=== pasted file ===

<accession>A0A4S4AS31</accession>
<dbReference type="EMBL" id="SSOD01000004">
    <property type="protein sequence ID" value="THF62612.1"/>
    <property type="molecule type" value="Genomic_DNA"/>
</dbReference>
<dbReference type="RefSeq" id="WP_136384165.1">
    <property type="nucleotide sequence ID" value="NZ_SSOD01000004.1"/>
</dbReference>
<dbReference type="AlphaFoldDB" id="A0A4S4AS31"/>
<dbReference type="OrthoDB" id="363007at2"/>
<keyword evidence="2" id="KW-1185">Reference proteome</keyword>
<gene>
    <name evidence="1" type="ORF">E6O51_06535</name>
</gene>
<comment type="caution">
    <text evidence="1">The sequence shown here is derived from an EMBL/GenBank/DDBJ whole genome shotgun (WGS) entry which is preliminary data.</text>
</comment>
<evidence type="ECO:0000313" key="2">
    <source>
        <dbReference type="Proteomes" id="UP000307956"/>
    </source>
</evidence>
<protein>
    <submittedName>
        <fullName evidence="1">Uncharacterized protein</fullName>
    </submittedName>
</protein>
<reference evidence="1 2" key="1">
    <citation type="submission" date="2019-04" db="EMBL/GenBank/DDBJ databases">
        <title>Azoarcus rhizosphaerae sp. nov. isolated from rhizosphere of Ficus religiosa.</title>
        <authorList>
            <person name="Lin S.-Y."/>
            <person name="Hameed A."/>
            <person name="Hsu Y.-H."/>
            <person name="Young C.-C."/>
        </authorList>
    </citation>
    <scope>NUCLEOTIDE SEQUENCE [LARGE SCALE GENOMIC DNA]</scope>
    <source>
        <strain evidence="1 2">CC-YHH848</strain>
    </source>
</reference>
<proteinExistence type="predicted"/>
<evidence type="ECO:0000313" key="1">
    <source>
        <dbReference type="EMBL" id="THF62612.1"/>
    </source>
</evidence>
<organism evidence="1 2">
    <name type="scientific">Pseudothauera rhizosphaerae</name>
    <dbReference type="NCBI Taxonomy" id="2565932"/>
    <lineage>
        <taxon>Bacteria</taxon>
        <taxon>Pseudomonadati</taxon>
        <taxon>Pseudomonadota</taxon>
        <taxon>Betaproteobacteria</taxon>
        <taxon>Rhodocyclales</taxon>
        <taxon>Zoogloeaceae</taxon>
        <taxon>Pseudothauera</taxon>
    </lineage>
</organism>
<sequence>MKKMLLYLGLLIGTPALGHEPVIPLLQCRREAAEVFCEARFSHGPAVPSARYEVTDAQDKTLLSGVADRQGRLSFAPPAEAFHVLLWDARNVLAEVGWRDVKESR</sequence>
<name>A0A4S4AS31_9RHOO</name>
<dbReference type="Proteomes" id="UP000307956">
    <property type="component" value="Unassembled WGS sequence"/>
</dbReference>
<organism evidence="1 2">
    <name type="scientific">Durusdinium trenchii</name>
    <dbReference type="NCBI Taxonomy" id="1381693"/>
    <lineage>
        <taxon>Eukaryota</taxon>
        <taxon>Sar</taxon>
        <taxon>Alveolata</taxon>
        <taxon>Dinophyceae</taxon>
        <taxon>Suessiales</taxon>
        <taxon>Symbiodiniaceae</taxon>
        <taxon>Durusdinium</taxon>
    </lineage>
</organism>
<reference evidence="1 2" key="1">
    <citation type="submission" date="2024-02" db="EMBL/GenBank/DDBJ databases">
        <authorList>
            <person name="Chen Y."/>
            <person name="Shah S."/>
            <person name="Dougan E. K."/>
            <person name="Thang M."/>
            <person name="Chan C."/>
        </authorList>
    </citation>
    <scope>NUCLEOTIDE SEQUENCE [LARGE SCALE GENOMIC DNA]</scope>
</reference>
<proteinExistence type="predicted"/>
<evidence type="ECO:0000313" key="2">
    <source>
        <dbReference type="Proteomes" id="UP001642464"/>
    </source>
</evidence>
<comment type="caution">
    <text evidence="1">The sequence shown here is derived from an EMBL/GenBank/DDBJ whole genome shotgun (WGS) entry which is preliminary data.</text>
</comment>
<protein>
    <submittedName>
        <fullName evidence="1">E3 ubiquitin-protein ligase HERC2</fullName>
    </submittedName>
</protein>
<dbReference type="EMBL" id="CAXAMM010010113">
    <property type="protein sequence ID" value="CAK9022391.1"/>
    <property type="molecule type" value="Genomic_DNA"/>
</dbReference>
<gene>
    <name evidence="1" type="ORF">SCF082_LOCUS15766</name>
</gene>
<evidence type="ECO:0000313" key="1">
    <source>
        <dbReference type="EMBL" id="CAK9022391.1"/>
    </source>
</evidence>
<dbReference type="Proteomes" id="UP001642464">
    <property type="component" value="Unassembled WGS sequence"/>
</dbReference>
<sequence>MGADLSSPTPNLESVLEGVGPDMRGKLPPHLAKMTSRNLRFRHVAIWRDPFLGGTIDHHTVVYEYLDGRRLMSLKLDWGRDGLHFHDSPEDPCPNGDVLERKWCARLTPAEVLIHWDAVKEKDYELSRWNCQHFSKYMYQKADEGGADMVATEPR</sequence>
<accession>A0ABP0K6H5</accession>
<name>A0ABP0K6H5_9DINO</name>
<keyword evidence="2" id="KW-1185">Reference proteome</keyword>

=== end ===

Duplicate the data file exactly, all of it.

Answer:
<accession>A0A4S4AS31</accession>
<dbReference type="EMBL" id="SSOD01000004">
    <property type="protein sequence ID" value="THF62612.1"/>
    <property type="molecule type" value="Genomic_DNA"/>
</dbReference>
<dbReference type="RefSeq" id="WP_136384165.1">
    <property type="nucleotide sequence ID" value="NZ_SSOD01000004.1"/>
</dbReference>
<dbReference type="AlphaFoldDB" id="A0A4S4AS31"/>
<dbReference type="OrthoDB" id="363007at2"/>
<keyword evidence="2" id="KW-1185">Reference proteome</keyword>
<gene>
    <name evidence="1" type="ORF">E6O51_06535</name>
</gene>
<comment type="caution">
    <text evidence="1">The sequence shown here is derived from an EMBL/GenBank/DDBJ whole genome shotgun (WGS) entry which is preliminary data.</text>
</comment>
<evidence type="ECO:0000313" key="2">
    <source>
        <dbReference type="Proteomes" id="UP000307956"/>
    </source>
</evidence>
<protein>
    <submittedName>
        <fullName evidence="1">Uncharacterized protein</fullName>
    </submittedName>
</protein>
<reference evidence="1 2" key="1">
    <citation type="submission" date="2019-04" db="EMBL/GenBank/DDBJ databases">
        <title>Azoarcus rhizosphaerae sp. nov. isolated from rhizosphere of Ficus religiosa.</title>
        <authorList>
            <person name="Lin S.-Y."/>
            <person name="Hameed A."/>
            <person name="Hsu Y.-H."/>
            <person name="Young C.-C."/>
        </authorList>
    </citation>
    <scope>NUCLEOTIDE SEQUENCE [LARGE SCALE GENOMIC DNA]</scope>
    <source>
        <strain evidence="1 2">CC-YHH848</strain>
    </source>
</reference>
<proteinExistence type="predicted"/>
<evidence type="ECO:0000313" key="1">
    <source>
        <dbReference type="EMBL" id="THF62612.1"/>
    </source>
</evidence>
<organism evidence="1 2">
    <name type="scientific">Pseudothauera rhizosphaerae</name>
    <dbReference type="NCBI Taxonomy" id="2565932"/>
    <lineage>
        <taxon>Bacteria</taxon>
        <taxon>Pseudomonadati</taxon>
        <taxon>Pseudomonadota</taxon>
        <taxon>Betaproteobacteria</taxon>
        <taxon>Rhodocyclales</taxon>
        <taxon>Zoogloeaceae</taxon>
        <taxon>Pseudothauera</taxon>
    </lineage>
</organism>
<sequence>MKKMLLYLGLLIGTPALGHEPVIPLLQCRREAAEVFCEARFSHGPAVPSARYEVTDAQDKTLLSGVADRQGRLSFAPPAEAFHVLLWDARNVLAEVGWRDVKESR</sequence>
<name>A0A4S4AS31_9RHOO</name>
<dbReference type="Proteomes" id="UP000307956">
    <property type="component" value="Unassembled WGS sequence"/>
</dbReference>
<organism evidence="1 2">
    <name type="scientific">Durusdinium trenchii</name>
    <dbReference type="NCBI Taxonomy" id="1381693"/>
    <lineage>
        <taxon>Eukaryota</taxon>
        <taxon>Sar</taxon>
        <taxon>Alveolata</taxon>
        <taxon>Dinophyceae</taxon>
        <taxon>Suessiales</taxon>
        <taxon>Symbiodiniaceae</taxon>
        <taxon>Durusdinium</taxon>
    </lineage>
</organism>
<reference evidence="1 2" key="1">
    <citation type="submission" date="2024-02" db="EMBL/GenBank/DDBJ databases">
        <authorList>
            <person name="Chen Y."/>
            <person name="Shah S."/>
            <person name="Dougan E. K."/>
            <person name="Thang M."/>
            <person name="Chan C."/>
        </authorList>
    </citation>
    <scope>NUCLEOTIDE SEQUENCE [LARGE SCALE GENOMIC DNA]</scope>
</reference>
<proteinExistence type="predicted"/>
<evidence type="ECO:0000313" key="2">
    <source>
        <dbReference type="Proteomes" id="UP001642464"/>
    </source>
</evidence>
<comment type="caution">
    <text evidence="1">The sequence shown here is derived from an EMBL/GenBank/DDBJ whole genome shotgun (WGS) entry which is preliminary data.</text>
</comment>
<protein>
    <submittedName>
        <fullName evidence="1">E3 ubiquitin-protein ligase HERC2</fullName>
    </submittedName>
</protein>
<dbReference type="EMBL" id="CAXAMM010010113">
    <property type="protein sequence ID" value="CAK9022391.1"/>
    <property type="molecule type" value="Genomic_DNA"/>
</dbReference>
<gene>
    <name evidence="1" type="ORF">SCF082_LOCUS15766</name>
</gene>
<evidence type="ECO:0000313" key="1">
    <source>
        <dbReference type="EMBL" id="CAK9022391.1"/>
    </source>
</evidence>
<dbReference type="Proteomes" id="UP001642464">
    <property type="component" value="Unassembled WGS sequence"/>
</dbReference>
<sequence>MGADLSSPTPNLESVLEGVGPDMRGKLPPHLAKMTSRNLRFRHVAIWRDPFLGGTIDHHTVVYEYLDGRRLMSLKLDWGRDGLHFHDSPEDPCPNGDVLERKWCARLTPAEVLIHWDAVKEKDYELSRWNCQHFSKYMYQKADEGGADMVATEPR</sequence>
<accession>A0ABP0K6H5</accession>
<name>A0ABP0K6H5_9DINO</name>
<keyword evidence="2" id="KW-1185">Reference proteome</keyword>